I managed to learn some basic stuff -- enough to play my own trumpet lines on my stupid jazz rock demos that i never finish -- but still thought it was a pretty dumb instrument, so I sold it to a mate who's much more interested and bought an alto saxophone instead. I deeply prefer the throaty, raspy quality of reed instruments. 

 

e: but to be clear, it's also a stupid instruments. transposed instruments are all stupid. 

Edited by mr quick
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  • 9 months later...

Learning guitar seemed to force my hand into the most unnatural shapes. My fretting hand was sore everywhere: finger muscles, fingertips, palm, wrist, and places I don't know how to name. 

 

Mandolin was more of a brain-hurt thing after guitar. 

 

From there, fiddle came kind of alright,  as it's fingered the same as a mandolin, but what messed with my head was the long, sweeping motions of the bowing hand, compared to the tiny movement required when picking a guitar or mandolin.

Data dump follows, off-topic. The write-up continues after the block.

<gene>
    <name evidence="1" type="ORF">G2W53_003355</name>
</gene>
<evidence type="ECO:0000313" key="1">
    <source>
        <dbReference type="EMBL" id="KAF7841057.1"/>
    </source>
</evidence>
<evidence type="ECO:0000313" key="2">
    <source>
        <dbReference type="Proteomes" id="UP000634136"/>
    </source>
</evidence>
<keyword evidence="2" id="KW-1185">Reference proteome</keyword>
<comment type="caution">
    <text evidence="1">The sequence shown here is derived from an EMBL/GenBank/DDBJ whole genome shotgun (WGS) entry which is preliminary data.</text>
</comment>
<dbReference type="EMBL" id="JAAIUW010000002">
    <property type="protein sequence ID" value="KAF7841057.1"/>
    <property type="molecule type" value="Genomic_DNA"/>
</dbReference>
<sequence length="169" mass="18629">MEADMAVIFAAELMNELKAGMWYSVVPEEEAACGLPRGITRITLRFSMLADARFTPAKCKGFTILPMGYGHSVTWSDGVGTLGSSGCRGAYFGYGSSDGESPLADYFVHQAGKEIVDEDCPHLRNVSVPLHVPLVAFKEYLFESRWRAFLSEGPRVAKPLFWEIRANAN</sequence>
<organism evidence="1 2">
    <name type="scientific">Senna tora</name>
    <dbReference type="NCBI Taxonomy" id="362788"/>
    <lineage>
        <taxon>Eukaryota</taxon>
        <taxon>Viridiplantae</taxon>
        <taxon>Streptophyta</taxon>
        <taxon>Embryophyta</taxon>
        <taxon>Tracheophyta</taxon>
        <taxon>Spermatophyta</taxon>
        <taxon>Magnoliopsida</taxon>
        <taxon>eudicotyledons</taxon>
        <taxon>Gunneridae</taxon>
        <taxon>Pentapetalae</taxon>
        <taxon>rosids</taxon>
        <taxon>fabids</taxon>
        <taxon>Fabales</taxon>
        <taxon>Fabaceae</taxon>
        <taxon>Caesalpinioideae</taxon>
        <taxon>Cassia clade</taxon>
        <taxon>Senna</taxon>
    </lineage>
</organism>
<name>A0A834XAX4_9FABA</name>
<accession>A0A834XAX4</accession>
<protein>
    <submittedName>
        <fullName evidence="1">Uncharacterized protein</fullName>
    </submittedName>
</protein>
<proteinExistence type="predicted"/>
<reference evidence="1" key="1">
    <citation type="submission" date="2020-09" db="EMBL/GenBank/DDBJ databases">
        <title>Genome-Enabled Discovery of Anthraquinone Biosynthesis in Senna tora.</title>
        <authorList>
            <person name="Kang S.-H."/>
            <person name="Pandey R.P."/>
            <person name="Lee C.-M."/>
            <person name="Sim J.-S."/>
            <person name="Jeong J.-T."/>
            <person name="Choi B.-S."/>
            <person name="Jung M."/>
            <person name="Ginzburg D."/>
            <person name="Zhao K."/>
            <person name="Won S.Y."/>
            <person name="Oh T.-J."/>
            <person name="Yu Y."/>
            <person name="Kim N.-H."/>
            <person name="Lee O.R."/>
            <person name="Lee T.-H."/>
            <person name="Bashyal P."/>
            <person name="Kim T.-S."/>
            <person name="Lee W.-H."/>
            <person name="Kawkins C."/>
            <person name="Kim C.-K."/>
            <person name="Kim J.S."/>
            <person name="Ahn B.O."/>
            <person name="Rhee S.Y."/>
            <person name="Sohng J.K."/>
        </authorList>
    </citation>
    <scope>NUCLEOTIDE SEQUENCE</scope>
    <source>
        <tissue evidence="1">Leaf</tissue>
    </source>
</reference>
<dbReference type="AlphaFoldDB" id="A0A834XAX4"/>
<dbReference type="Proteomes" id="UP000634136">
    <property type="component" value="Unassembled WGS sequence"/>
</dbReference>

Now it's lap steel...and I think I've hit the wall. As one with no natural ability,  who picked up guitar in my twenties, I have most of my musical mental real estate taken up with E, A, D, G, B, E, and have a hard time working with open tuning. 

 

Also, with any instrument, it seems the more you learn, the more you discover how little you know. 

 

Ive been sticking to guitar for the past 10 - 15 years for that reason. I'd like to get back to the level of mediocrity I achieved before breaking my (fretting hand) index finger about five years ago. 

 

 

To anyone struggling with an instrument, keep at it. There is no talent, only skill that comes from practice.  

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  • 1 year later...